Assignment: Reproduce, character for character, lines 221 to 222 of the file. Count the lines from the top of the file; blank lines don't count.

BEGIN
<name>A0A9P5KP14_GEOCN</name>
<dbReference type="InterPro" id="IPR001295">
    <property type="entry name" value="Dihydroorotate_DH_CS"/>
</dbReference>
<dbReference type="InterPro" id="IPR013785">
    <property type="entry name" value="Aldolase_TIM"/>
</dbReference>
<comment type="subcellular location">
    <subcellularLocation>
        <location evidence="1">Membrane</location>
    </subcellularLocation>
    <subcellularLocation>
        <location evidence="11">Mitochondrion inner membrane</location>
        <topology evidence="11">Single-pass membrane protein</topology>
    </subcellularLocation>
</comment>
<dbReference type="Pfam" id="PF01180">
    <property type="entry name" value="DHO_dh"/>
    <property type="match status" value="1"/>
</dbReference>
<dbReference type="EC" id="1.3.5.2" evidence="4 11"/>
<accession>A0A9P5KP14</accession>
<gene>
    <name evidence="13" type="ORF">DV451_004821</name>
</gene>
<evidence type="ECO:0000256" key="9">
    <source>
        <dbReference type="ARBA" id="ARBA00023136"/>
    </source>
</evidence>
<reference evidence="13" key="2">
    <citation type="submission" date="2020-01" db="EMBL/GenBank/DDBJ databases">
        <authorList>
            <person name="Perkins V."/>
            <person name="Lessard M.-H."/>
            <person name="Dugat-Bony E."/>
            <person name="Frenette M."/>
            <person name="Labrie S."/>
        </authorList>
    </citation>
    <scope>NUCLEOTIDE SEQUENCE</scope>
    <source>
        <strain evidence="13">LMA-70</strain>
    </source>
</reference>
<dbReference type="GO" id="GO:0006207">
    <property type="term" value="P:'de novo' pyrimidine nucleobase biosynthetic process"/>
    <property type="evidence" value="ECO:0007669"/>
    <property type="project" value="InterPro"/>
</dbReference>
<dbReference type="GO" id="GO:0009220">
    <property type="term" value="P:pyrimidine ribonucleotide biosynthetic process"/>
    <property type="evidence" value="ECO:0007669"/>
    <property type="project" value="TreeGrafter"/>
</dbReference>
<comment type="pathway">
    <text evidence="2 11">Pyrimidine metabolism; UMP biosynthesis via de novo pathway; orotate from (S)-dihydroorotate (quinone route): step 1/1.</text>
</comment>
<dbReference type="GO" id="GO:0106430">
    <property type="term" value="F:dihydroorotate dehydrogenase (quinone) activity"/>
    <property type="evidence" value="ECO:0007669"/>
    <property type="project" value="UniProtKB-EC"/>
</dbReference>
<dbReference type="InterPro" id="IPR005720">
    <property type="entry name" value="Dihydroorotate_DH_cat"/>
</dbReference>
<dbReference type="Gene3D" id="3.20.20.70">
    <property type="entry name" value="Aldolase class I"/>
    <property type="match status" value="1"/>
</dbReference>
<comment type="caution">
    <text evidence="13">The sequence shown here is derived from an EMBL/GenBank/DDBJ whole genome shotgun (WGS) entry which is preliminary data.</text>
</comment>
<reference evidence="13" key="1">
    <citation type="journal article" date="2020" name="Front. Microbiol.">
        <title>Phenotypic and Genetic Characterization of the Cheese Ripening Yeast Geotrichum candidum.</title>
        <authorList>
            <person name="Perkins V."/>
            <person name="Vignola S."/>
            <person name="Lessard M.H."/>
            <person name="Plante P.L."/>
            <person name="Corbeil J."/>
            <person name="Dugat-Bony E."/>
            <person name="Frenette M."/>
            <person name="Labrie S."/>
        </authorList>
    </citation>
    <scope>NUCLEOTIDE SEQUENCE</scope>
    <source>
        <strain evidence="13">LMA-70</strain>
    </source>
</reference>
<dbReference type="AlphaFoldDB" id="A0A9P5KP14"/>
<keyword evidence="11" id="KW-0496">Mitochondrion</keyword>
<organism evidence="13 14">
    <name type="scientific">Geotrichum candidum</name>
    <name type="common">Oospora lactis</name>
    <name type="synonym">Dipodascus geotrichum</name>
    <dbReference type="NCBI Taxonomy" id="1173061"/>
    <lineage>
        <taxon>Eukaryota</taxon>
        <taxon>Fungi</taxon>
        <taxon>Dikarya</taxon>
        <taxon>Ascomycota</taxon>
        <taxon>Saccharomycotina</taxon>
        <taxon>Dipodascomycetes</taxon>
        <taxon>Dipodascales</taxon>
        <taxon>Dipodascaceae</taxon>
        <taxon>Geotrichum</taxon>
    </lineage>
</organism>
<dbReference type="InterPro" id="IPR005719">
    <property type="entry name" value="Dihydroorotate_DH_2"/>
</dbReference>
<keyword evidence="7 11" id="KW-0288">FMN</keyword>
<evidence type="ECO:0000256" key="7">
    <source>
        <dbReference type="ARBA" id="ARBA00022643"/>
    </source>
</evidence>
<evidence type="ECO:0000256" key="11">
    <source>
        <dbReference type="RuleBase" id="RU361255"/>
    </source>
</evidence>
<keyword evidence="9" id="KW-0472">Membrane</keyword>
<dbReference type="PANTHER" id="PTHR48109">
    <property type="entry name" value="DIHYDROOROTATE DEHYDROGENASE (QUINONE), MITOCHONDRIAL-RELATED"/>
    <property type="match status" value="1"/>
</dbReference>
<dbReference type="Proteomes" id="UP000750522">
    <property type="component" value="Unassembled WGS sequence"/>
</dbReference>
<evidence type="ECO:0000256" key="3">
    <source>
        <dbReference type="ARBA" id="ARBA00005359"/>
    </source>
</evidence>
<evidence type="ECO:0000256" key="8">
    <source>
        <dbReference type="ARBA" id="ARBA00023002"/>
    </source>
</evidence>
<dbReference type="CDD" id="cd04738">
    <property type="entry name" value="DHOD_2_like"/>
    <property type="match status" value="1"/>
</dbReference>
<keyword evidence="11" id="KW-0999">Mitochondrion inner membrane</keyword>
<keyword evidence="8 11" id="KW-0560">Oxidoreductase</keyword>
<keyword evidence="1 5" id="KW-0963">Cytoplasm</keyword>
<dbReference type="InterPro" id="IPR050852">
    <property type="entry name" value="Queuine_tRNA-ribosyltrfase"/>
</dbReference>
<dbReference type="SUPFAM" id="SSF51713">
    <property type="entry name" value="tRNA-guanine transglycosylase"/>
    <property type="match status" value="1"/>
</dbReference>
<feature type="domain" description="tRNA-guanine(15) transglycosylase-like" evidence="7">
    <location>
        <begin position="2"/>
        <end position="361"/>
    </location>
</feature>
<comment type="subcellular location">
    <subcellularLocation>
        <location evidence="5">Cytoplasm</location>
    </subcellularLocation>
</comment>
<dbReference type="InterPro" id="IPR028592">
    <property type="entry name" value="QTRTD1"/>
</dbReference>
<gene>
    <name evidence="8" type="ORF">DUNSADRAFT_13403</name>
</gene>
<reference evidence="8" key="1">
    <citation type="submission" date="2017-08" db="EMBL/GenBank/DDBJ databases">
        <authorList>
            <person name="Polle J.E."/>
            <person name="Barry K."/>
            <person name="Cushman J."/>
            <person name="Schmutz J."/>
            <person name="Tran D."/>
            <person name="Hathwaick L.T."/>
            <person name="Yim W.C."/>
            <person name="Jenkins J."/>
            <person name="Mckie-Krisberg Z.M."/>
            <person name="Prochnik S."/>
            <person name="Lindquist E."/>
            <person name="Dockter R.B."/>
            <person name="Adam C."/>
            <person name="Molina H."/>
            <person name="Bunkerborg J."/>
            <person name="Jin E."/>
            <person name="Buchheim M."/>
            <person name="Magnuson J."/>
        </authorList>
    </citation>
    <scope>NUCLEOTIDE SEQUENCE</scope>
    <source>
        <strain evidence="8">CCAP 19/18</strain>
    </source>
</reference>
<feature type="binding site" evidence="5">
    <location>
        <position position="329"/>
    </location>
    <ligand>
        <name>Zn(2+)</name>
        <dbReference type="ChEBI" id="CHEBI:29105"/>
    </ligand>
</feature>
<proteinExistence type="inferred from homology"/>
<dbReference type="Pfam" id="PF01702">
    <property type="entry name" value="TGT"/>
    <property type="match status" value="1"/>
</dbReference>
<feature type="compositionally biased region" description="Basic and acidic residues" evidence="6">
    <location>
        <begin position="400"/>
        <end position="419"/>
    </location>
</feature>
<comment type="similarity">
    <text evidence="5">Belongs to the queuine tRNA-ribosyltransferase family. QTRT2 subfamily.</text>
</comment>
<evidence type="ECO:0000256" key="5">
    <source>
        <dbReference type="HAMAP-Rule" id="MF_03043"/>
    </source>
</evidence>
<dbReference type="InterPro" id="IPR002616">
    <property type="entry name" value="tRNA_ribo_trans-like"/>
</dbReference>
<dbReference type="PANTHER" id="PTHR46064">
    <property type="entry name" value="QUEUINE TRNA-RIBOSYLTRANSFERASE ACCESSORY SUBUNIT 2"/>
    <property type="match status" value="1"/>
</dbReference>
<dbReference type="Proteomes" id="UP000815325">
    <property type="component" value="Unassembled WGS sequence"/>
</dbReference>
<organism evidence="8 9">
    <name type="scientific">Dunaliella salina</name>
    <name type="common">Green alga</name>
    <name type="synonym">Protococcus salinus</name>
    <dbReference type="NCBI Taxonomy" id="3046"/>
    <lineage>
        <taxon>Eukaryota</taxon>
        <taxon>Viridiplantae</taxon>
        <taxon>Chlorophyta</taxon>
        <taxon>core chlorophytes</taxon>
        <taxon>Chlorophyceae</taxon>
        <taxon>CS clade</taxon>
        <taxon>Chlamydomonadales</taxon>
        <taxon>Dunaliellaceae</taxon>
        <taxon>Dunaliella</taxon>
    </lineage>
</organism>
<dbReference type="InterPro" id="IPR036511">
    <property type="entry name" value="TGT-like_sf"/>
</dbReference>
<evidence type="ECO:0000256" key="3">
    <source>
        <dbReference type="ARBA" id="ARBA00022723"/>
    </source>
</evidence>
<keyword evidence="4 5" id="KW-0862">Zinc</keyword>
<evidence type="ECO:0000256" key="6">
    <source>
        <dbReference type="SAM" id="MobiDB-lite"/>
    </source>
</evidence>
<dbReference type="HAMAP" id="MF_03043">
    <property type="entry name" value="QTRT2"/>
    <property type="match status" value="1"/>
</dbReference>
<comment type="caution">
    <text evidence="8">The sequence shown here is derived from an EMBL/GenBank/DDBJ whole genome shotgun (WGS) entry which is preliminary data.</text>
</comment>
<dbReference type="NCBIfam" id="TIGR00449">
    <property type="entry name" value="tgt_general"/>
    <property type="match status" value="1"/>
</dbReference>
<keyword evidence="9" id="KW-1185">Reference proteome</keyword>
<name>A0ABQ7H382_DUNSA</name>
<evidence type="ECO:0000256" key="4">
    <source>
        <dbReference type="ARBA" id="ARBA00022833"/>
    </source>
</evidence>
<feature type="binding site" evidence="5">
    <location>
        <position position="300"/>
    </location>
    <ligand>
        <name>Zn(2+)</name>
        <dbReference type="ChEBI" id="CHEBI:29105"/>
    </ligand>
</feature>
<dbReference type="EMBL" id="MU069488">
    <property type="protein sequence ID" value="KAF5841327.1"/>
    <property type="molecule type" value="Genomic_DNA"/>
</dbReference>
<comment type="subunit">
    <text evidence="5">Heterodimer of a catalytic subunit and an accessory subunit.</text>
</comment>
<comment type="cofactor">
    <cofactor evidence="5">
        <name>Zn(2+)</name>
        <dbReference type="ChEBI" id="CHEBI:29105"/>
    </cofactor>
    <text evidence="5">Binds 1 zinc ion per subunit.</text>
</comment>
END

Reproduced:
    </location>
</feature>